A pint of Four Winds Pilsner (4.8% ABV)–brewed in neighbouring Delta–pairs perfectly with my fish and chips lunch, featuring beer-battered cod, hand cut sea-salted fries, and coleslaw. I’m feeling warm and happy with my lungs full of fresh air as I gaze out over fishing boats and Coast Guard vessels. A seagull perched nearby is courteous enough to not steal my fries.

Cycling to the Gulf of Georgia Cannery
Cycling is one way to get to the Gulf of Georgia Cannery in Steveston.

I pay a quick visit afterwards to the Gulf of Georgia Cannery, a National Historic Site, which canned a whopping 2.5 million pounds of salmon in 1897. The museum, suffused with the scent of creosote and wood pilings, currently hosts an exhibition on salmon can labels.

The Gulf of Georgia Cannery is a great stop on the BC Bird Trail
Vintage salmon cans sport bird-themed labels at the Gulf of Georgia Cannery in Steveston.

“Iconic Canadian images like Mounties were often featured,” a museum guide tells me. I’m amused to find a display of vintage cans depicting birds, such as kestrels, pelicans, and peacocks.

Heading east, I cut through the Britannia Shipyards, where salmon canning operations staffed by Japanese, Chinese, and First Nations workers gave way to ship repairs circa 1917. I walk my bike along the boardwalk and admire the Murakami Residence’s garden with a Japanese scarecrow.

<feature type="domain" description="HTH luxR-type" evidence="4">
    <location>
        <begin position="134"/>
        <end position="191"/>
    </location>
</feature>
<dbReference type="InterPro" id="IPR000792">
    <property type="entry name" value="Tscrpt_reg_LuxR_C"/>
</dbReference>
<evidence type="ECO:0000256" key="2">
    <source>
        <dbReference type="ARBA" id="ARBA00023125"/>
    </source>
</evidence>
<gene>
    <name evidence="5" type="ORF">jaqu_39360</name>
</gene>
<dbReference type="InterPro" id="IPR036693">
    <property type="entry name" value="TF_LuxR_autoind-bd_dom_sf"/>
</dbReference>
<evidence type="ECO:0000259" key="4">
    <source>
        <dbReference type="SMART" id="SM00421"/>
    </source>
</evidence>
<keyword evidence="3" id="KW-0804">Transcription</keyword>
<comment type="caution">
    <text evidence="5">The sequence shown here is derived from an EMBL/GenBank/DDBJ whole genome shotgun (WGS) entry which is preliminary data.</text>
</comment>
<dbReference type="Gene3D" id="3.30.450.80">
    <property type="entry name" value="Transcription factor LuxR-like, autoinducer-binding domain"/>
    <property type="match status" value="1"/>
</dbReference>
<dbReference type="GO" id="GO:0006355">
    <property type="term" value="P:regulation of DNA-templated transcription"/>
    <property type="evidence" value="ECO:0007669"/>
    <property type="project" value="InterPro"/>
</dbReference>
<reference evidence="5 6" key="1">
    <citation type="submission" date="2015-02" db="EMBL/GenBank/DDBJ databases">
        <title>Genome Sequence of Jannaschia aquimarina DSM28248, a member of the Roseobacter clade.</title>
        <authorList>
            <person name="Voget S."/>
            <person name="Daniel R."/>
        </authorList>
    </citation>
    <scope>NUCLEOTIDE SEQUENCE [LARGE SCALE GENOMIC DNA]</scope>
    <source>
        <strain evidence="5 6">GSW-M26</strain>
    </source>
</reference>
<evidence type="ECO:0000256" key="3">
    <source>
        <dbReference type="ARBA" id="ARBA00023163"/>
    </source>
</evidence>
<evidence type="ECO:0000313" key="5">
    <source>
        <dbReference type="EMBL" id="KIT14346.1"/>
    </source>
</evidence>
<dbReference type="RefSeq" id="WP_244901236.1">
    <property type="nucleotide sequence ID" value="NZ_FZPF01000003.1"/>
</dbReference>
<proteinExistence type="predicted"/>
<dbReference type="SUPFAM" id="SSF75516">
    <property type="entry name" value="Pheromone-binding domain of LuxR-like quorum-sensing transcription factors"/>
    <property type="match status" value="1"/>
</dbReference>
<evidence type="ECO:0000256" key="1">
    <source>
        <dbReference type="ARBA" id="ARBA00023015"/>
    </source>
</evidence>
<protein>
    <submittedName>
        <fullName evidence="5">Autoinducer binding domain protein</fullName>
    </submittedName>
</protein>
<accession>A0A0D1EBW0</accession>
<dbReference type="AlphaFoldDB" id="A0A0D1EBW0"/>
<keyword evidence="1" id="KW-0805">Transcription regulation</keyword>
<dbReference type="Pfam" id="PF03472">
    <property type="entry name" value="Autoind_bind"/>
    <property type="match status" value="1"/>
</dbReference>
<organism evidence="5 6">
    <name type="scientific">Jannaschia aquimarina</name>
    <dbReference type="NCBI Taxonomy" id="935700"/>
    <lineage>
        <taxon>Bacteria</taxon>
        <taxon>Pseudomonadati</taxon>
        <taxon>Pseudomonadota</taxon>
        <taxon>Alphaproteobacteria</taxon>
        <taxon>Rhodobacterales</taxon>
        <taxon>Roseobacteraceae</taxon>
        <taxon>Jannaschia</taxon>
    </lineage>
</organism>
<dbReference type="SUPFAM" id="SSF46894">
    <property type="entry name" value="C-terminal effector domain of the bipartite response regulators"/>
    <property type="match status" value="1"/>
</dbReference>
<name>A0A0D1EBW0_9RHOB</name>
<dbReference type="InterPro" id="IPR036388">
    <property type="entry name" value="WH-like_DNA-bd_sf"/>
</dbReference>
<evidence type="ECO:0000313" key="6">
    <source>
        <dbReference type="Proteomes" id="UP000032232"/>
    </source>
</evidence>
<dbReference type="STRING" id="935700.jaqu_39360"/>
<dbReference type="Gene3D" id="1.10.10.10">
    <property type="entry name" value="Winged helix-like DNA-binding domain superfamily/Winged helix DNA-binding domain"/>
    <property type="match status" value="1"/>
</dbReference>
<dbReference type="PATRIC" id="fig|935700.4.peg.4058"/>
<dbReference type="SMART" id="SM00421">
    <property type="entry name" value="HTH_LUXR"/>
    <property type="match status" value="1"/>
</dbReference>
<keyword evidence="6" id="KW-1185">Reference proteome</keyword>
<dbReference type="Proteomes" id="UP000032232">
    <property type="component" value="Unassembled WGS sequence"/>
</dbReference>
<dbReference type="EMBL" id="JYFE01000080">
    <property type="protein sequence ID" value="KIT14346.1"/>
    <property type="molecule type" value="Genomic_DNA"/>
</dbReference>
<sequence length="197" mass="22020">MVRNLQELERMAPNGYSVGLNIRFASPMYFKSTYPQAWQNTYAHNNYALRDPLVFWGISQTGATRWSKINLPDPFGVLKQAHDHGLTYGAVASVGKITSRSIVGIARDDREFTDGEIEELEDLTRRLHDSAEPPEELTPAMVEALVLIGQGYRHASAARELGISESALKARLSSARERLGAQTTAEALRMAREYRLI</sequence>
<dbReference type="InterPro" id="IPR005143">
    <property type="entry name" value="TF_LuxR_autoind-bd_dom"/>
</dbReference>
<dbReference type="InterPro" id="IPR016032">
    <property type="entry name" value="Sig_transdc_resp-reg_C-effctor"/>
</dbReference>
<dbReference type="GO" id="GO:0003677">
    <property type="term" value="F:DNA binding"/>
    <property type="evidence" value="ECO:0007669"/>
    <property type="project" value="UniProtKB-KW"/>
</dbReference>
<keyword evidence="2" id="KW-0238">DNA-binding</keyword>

Britania Shipyards in Steveston
The Britannia Shipyards building in Steveston dates back to 1889.

Following the South Arm of the Fraser River, I work up a thirst as I cycle through off-leash dog areas and past Finn Slough, a small, self-regulating waterfront community with rustic houses on stilts, founded by Finnish settlers in the 1890’s.

Finn Slough in South Richmond
Finn Slough is located in South Richmond on the Fraser River.

In an offbeat way, Finn Slough reminds me of watching former Vancouver Canucks defenceman Jyrki Lumme’s daughter Bea playing hockey with the Pacific Steelers against the Chinese women’s national team at the Richmond Olympic Oval in 2016. This area is also a good place to spot snow geese, but they’re keeping a low profile at 3 pm.

I ride north on No. 5 Road and head into the industrial park that houses Fuggles & Warlock, one of Richmond’s most distinctive craft breweries. Comic book art and pixelated graphics adorn the walls.

Fuggles & Warlock on the BC Ale Trail
Fuggles & Warlock is an inventive Richmond craft brewery on the BC Ale Trail.